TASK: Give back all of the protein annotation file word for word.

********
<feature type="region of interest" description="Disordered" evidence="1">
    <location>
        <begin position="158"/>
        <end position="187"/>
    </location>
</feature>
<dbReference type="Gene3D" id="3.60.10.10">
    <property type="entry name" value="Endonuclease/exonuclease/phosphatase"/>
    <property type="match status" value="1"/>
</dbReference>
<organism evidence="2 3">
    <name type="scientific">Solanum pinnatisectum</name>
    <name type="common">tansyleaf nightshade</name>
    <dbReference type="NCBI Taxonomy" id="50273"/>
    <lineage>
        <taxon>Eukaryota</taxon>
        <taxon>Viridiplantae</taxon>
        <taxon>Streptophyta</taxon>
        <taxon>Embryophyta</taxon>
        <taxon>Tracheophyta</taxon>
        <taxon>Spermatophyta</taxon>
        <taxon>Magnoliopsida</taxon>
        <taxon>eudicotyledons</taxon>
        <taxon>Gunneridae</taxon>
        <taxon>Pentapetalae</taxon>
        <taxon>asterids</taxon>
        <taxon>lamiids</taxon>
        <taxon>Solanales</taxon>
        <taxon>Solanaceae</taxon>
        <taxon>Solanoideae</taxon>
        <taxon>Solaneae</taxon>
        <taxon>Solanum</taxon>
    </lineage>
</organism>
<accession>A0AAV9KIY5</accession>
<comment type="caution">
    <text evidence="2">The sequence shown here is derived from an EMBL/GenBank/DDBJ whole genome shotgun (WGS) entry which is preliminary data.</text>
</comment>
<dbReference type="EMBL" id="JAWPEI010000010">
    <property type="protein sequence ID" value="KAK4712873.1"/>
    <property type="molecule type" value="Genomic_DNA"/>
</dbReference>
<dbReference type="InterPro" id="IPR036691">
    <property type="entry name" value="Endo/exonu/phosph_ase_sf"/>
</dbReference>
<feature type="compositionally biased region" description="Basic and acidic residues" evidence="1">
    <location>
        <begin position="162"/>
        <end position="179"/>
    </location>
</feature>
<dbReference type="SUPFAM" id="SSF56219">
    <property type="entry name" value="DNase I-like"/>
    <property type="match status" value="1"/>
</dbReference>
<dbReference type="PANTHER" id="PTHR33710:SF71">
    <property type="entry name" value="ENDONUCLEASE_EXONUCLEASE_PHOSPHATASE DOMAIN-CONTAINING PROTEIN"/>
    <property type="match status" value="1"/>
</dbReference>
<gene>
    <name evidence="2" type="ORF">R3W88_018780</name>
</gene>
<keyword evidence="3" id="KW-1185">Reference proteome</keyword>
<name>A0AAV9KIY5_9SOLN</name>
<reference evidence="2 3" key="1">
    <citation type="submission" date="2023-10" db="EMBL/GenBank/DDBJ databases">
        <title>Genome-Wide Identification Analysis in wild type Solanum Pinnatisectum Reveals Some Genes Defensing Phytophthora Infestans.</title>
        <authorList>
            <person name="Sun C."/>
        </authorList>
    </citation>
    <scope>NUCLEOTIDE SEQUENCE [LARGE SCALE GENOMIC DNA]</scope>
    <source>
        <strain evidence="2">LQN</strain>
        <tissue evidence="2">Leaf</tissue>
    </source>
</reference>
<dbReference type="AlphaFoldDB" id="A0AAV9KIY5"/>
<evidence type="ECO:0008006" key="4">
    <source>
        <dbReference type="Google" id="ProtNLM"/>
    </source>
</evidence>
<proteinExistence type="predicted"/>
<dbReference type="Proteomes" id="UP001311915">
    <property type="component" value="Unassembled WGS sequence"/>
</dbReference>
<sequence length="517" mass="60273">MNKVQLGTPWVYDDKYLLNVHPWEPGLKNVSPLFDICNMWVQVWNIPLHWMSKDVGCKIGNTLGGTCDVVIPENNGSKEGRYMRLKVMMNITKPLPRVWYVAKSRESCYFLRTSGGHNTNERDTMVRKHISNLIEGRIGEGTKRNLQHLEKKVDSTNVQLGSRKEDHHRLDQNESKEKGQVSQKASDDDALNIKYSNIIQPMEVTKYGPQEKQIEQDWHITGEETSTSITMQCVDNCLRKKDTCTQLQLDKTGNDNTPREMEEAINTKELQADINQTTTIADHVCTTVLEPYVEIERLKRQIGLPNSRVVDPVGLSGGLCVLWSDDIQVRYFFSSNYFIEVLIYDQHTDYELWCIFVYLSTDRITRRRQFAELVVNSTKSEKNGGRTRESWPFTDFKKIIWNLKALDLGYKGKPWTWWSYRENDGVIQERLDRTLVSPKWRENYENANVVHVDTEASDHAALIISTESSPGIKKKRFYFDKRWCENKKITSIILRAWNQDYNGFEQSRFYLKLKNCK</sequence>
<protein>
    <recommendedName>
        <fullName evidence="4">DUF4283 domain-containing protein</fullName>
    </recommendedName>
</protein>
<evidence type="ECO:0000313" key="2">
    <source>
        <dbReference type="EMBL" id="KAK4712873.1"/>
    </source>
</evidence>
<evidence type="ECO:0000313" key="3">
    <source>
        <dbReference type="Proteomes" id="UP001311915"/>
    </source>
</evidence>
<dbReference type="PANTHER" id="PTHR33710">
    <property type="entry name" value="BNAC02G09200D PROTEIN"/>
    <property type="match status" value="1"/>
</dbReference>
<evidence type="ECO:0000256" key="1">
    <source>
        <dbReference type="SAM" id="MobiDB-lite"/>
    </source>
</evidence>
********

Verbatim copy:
<feature type="region of interest" description="Disordered" evidence="1">
    <location>
        <begin position="158"/>
        <end position="187"/>
    </location>
</feature>
<dbReference type="Gene3D" id="3.60.10.10">
    <property type="entry name" value="Endonuclease/exonuclease/phosphatase"/>
    <property type="match status" value="1"/>
</dbReference>
<organism evidence="2 3">
    <name type="scientific">Solanum pinnatisectum</name>
    <name type="common">tansyleaf nightshade</name>
    <dbReference type="NCBI Taxonomy" id="50273"/>
    <lineage>
        <taxon>Eukaryota</taxon>
        <taxon>Viridiplantae</taxon>
        <taxon>Streptophyta</taxon>
        <taxon>Embryophyta</taxon>
        <taxon>Tracheophyta</taxon>
        <taxon>Spermatophyta</taxon>
        <taxon>Magnoliopsida</taxon>
        <taxon>eudicotyledons</taxon>
        <taxon>Gunneridae</taxon>
        <taxon>Pentapetalae</taxon>
        <taxon>asterids</taxon>
        <taxon>lamiids</taxon>
        <taxon>Solanales</taxon>
        <taxon>Solanaceae</taxon>
        <taxon>Solanoideae</taxon>
        <taxon>Solaneae</taxon>
        <taxon>Solanum</taxon>
    </lineage>
</organism>
<accession>A0AAV9KIY5</accession>
<comment type="caution">
    <text evidence="2">The sequence shown here is derived from an EMBL/GenBank/DDBJ whole genome shotgun (WGS) entry which is preliminary data.</text>
</comment>
<dbReference type="EMBL" id="JAWPEI010000010">
    <property type="protein sequence ID" value="KAK4712873.1"/>
    <property type="molecule type" value="Genomic_DNA"/>
</dbReference>
<dbReference type="InterPro" id="IPR036691">
    <property type="entry name" value="Endo/exonu/phosph_ase_sf"/>
</dbReference>
<feature type="compositionally biased region" description="Basic and acidic residues" evidence="1">
    <location>
        <begin position="162"/>
        <end position="179"/>
    </location>
</feature>
<dbReference type="SUPFAM" id="SSF56219">
    <property type="entry name" value="DNase I-like"/>
    <property type="match status" value="1"/>
</dbReference>
<dbReference type="PANTHER" id="PTHR33710:SF71">
    <property type="entry name" value="ENDONUCLEASE_EXONUCLEASE_PHOSPHATASE DOMAIN-CONTAINING PROTEIN"/>
    <property type="match status" value="1"/>
</dbReference>
<gene>
    <name evidence="2" type="ORF">R3W88_018780</name>
</gene>
<keyword evidence="3" id="KW-1185">Reference proteome</keyword>
<name>A0AAV9KIY5_9SOLN</name>
<reference evidence="2 3" key="1">
    <citation type="submission" date="2023-10" db="EMBL/GenBank/DDBJ databases">
        <title>Genome-Wide Identification Analysis in wild type Solanum Pinnatisectum Reveals Some Genes Defensing Phytophthora Infestans.</title>
        <authorList>
            <person name="Sun C."/>
        </authorList>
    </citation>
    <scope>NUCLEOTIDE SEQUENCE [LARGE SCALE GENOMIC DNA]</scope>
    <source>
        <strain evidence="2">LQN</strain>
        <tissue evidence="2">Leaf</tissue>
    </source>
</reference>
<dbReference type="AlphaFoldDB" id="A0AAV9KIY5"/>
<evidence type="ECO:0008006" key="4">
    <source>
        <dbReference type="Google" id="ProtNLM"/>
    </source>
</evidence>
<proteinExistence type="predicted"/>
<dbReference type="Proteomes" id="UP001311915">
    <property type="component" value="Unassembled WGS sequence"/>
</dbReference>
<sequence length="517" mass="60273">MNKVQLGTPWVYDDKYLLNVHPWEPGLKNVSPLFDICNMWVQVWNIPLHWMSKDVGCKIGNTLGGTCDVVIPENNGSKEGRYMRLKVMMNITKPLPRVWYVAKSRESCYFLRTSGGHNTNERDTMVRKHISNLIEGRIGEGTKRNLQHLEKKVDSTNVQLGSRKEDHHRLDQNESKEKGQVSQKASDDDALNIKYSNIIQPMEVTKYGPQEKQIEQDWHITGEETSTSITMQCVDNCLRKKDTCTQLQLDKTGNDNTPREMEEAINTKELQADINQTTTIADHVCTTVLEPYVEIERLKRQIGLPNSRVVDPVGLSGGLCVLWSDDIQVRYFFSSNYFIEVLIYDQHTDYELWCIFVYLSTDRITRRRQFAELVVNSTKSEKNGGRTRESWPFTDFKKIIWNLKALDLGYKGKPWTWWSYRENDGVIQERLDRTLVSPKWRENYENANVVHVDTEASDHAALIISTESSPGIKKKRFYFDKRWCENKKITSIILRAWNQDYNGFEQSRFYLKLKNCK</sequence>
<protein>
    <recommendedName>
        <fullName evidence="4">DUF4283 domain-containing protein</fullName>
    </recommendedName>
</protein>
<evidence type="ECO:0000313" key="2">
    <source>
        <dbReference type="EMBL" id="KAK4712873.1"/>
    </source>
</evidence>
<evidence type="ECO:0000313" key="3">
    <source>
        <dbReference type="Proteomes" id="UP001311915"/>
    </source>
</evidence>
<dbReference type="PANTHER" id="PTHR33710">
    <property type="entry name" value="BNAC02G09200D PROTEIN"/>
    <property type="match status" value="1"/>
</dbReference>
<evidence type="ECO:0000256" key="1">
    <source>
        <dbReference type="SAM" id="MobiDB-lite"/>
    </source>
</evidence>